Hardy had three careers — as architect, novelist and poet — and they overlapped and have a complex and interesting relationship to each other. Far from robust as a child, he received relatively little formal education. At eight years old he was sent to the village school, but soon afterwards his mother, an energetic woman ambitious for her firstborn, moved him to a school in the nearby town of Dorchester, where he would be able to study Latin under a good teacher. At sixteen he left school, and though he later suggested that it might have been possible for him to have gone to university at the age of twenty-five, that was the end of his formal education.
Norman Page

8. The Context of Hardy’s Fiction

Abstract
The mainstream tradition of the English novel, from Defoe in the early eighteenth century at least until the time of the Modernists some two hundred years later, has always been strongly sociological. In other words, with a few notable exceptions (such as Emily Brontë’s Wuthering Heights), it has used the conventions of formal realism to present a kind of ‘working model’ of society, depicting characters in relation to their social roles as well as their inner psychology. Such notable Victorian examples as Thackeray’s Vanity Fair, Dickens’s Bleak House, George Eliot’s Middlemarch and the political novels of Trollope present largely urban settings in which those at different social levels are involved in different kinds of work (or sometimes idleness), and the plots are often driven by tensions arising from social roles or from attempts to transcend the boundaries of class.
Norman Page

9. Samples of Criticism

Abstract
In this chapter we shall consider extracts from five critical accounts that between them cover a period of some forty years. They also represent different ways of looking at Hardy’s fiction, and it is important to insist that with a writer of such richness and complexity it is not a question of one approach being ‘right’ and another ‘wrong’, or even of one being ‘better’ than another (though we may, as individual readers, find particular methods and interpretations more congenial or more helpful than others). Hardy the novelist not only invites but requires a pluralist approach. The critical methods represented here include ‘sociological’, ‘feminist’ and ‘masculinist’ readings, as well as those that make use of historical, biographical and textual information.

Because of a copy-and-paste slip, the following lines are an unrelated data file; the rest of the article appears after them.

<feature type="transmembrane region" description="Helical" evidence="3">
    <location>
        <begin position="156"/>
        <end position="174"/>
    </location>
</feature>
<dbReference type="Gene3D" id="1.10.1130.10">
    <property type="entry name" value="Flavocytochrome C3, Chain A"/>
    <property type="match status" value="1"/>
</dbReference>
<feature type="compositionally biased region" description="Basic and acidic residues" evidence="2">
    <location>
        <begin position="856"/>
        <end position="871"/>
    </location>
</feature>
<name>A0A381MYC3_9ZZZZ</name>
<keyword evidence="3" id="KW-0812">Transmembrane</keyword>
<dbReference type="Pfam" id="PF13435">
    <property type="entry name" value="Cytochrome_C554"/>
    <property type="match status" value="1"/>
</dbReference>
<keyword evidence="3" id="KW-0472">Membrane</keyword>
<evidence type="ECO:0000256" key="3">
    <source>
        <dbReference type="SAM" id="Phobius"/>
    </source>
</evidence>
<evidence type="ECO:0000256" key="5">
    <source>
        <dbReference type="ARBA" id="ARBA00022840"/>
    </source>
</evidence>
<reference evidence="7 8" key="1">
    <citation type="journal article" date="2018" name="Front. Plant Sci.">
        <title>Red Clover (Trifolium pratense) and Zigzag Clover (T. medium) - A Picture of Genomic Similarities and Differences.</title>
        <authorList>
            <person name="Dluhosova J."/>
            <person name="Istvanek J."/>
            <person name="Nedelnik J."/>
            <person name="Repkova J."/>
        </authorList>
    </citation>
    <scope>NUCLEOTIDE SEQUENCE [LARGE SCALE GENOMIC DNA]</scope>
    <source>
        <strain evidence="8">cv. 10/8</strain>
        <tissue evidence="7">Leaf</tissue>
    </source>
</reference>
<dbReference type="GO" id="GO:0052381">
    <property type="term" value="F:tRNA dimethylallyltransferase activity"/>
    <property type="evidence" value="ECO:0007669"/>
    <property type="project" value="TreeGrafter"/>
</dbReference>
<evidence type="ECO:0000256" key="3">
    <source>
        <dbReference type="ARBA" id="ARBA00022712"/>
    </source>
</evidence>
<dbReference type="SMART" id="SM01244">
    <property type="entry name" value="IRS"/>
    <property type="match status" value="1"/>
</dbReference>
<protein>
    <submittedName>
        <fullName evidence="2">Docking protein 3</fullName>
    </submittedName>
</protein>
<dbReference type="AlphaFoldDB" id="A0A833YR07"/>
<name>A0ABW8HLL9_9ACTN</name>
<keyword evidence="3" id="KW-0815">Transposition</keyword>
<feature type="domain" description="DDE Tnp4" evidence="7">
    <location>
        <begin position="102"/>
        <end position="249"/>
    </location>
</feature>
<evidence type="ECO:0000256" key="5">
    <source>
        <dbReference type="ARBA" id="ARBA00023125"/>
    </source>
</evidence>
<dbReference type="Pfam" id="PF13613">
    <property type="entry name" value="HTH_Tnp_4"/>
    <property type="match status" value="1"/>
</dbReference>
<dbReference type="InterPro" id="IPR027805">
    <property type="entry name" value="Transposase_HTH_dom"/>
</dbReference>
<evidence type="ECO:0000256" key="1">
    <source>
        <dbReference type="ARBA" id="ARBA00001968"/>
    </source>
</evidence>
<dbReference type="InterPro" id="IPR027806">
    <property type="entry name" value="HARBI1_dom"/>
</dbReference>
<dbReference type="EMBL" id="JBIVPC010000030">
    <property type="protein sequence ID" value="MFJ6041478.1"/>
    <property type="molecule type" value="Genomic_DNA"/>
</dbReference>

Norman Page

10. Guide to Further Reading

Abstract
Towards the end of his life Hardy wrote an autobiography that was published after his death under the pretence that it was a biography written by his second wife, Florence Emily Hardy. This was a characteristically devious strategy to pre-empt the unwelcome attentions of biographers while maintaining the appearance of objectivity. However, this work, which makes extensive use of quotations from Hardy’s diaries and notebooks, is of great interest. It is best consulted in the edition prepared by Michael Millgate, The Life and Work of Thomas Hardy by Thomas Hardy (1984), and, since it is a long book, students may wish to concentrate on the sections specially related to the texts they are studying (for example, Part V is on ‘“Tess”, “Jude”, and the End of Prose’).
Norman Page